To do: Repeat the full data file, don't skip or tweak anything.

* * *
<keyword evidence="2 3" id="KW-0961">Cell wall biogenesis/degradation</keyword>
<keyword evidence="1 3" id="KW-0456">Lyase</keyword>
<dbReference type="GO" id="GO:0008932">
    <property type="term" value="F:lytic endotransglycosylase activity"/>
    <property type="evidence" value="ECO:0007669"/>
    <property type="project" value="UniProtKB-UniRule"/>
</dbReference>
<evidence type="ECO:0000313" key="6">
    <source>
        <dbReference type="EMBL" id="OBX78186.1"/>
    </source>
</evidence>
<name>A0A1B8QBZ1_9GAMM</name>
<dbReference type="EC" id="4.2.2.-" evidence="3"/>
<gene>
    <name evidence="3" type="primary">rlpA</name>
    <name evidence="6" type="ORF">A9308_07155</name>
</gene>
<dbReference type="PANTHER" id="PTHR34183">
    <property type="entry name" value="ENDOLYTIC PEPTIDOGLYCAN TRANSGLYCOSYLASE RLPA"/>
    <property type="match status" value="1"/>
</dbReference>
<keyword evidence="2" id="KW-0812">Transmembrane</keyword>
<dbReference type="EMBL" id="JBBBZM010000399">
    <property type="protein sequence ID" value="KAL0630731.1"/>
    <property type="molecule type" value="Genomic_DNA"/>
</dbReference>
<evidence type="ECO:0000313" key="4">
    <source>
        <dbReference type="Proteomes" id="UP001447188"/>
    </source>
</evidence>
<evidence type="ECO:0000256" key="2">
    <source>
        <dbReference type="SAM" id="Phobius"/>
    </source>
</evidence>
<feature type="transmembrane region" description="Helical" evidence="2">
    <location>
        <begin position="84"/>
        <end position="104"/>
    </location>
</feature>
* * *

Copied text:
<keyword evidence="2 3" id="KW-0961">Cell wall biogenesis/degradation</keyword>
<keyword evidence="1 3" id="KW-0456">Lyase</keyword>
<dbReference type="GO" id="GO:0008932">
    <property type="term" value="F:lytic endotransglycosylase activity"/>
    <property type="evidence" value="ECO:0007669"/>
    <property type="project" value="UniProtKB-UniRule"/>
</dbReference>
<evidence type="ECO:0000313" key="6">
    <source>
        <dbReference type="EMBL" id="OBX78186.1"/>
    </source>
</evidence>
<name>A0A1B8QBZ1_9GAMM</name>
<dbReference type="EC" id="4.2.2.-" evidence="3"/>
<gene>
    <name evidence="3" type="primary">rlpA</name>
    <name evidence="6" type="ORF">A9308_07155</name>
</gene>
<dbReference type="PANTHER" id="PTHR34183">
    <property type="entry name" value="ENDOLYTIC PEPTIDOGLYCAN TRANSGLYCOSYLASE RLPA"/>
    <property type="match status" value="1"/>
</dbReference>
<keyword evidence="2" id="KW-0812">Transmembrane</keyword>
<dbReference type="EMBL" id="JBBBZM010000399">
    <property type="protein sequence ID" value="KAL0630731.1"/>
    <property type="molecule type" value="Genomic_DNA"/>
</dbReference>
<evidence type="ECO:0000313" key="4">
    <source>
        <dbReference type="Proteomes" id="UP001447188"/>
    </source>
</evidence>
<evidence type="ECO:0000256" key="2">
    <source>
        <dbReference type="SAM" id="Phobius"/>
    </source>
</evidence>
<feature type="transmembrane region" description="Helical" evidence="2">
    <location>
        <begin position="84"/>
        <end position="104"/>
    </location>
</feature>